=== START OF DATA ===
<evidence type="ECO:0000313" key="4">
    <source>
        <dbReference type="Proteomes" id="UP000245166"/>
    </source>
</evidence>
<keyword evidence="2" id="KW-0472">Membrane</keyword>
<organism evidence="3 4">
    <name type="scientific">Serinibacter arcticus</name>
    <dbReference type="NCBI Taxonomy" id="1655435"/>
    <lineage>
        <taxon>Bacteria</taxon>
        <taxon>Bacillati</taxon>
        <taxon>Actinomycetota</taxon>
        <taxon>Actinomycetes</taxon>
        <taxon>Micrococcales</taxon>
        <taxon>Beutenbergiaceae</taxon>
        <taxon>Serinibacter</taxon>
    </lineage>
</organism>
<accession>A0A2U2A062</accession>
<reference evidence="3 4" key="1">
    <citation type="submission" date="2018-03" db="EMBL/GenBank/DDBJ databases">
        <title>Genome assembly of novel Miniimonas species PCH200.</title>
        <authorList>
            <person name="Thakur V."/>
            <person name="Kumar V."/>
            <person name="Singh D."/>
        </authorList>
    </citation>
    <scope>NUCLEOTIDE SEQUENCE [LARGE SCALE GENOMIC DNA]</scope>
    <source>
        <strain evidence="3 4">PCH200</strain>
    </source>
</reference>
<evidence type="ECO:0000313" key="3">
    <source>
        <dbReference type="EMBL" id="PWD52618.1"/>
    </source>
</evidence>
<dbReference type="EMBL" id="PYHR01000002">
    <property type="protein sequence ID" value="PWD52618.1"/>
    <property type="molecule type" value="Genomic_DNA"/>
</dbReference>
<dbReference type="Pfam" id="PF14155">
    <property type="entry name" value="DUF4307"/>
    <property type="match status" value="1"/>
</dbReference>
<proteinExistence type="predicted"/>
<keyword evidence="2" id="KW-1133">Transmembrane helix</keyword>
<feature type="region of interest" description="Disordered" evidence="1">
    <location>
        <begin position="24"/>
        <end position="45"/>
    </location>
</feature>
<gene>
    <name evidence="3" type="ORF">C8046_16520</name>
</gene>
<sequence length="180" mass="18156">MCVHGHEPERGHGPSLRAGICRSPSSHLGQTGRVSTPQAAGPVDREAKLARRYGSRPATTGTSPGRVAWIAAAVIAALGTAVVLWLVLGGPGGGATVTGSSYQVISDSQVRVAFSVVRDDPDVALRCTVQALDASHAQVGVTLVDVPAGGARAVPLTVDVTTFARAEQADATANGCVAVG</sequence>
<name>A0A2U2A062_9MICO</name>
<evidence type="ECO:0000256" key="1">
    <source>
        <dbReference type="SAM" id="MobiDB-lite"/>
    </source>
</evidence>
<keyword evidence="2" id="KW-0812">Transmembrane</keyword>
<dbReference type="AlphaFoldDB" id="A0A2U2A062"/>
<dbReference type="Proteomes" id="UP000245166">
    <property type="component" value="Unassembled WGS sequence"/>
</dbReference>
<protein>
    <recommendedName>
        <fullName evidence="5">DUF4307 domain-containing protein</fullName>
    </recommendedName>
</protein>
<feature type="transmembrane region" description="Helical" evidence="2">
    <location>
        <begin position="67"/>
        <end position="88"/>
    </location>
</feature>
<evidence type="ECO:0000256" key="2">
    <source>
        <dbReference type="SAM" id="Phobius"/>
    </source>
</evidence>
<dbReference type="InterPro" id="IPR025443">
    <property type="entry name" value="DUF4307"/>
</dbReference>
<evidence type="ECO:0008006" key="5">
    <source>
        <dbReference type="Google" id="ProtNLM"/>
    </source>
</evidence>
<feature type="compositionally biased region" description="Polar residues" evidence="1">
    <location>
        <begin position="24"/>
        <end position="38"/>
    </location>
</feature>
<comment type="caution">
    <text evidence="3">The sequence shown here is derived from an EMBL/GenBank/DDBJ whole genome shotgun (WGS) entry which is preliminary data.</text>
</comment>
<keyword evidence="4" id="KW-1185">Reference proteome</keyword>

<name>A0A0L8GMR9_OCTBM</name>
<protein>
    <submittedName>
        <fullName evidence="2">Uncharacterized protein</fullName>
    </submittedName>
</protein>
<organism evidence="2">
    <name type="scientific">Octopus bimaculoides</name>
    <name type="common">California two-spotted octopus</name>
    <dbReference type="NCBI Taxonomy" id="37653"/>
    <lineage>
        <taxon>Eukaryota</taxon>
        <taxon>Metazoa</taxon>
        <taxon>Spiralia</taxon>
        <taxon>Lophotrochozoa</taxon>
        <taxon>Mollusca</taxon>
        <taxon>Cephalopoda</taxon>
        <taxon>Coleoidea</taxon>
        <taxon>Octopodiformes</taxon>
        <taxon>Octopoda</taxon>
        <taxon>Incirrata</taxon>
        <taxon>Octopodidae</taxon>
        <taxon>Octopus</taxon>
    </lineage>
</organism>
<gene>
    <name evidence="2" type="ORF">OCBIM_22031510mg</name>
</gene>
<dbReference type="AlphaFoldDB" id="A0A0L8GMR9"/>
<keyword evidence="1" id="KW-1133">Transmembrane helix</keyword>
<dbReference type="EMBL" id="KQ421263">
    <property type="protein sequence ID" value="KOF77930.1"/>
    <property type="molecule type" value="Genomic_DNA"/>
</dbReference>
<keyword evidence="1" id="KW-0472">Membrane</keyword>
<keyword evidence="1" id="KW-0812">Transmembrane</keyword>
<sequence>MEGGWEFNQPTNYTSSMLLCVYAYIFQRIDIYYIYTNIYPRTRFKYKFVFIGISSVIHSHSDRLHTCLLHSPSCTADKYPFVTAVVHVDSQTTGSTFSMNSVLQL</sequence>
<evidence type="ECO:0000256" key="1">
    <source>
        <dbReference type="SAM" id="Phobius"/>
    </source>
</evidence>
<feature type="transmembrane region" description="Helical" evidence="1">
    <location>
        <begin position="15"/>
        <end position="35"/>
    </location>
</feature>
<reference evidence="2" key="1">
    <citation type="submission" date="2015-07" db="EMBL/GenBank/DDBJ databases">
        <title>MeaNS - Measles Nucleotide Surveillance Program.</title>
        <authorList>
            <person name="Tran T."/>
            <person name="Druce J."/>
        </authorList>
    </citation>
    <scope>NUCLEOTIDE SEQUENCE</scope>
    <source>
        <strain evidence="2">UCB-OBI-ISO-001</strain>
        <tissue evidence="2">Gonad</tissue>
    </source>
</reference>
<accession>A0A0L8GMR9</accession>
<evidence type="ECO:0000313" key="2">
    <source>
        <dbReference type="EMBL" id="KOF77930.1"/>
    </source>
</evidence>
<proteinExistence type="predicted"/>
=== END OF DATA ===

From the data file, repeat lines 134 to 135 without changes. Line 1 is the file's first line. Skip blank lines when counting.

<keyword evidence="1" id="KW-1133">Transmembrane helix</keyword>
<dbReference type="EMBL" id="KQ421263">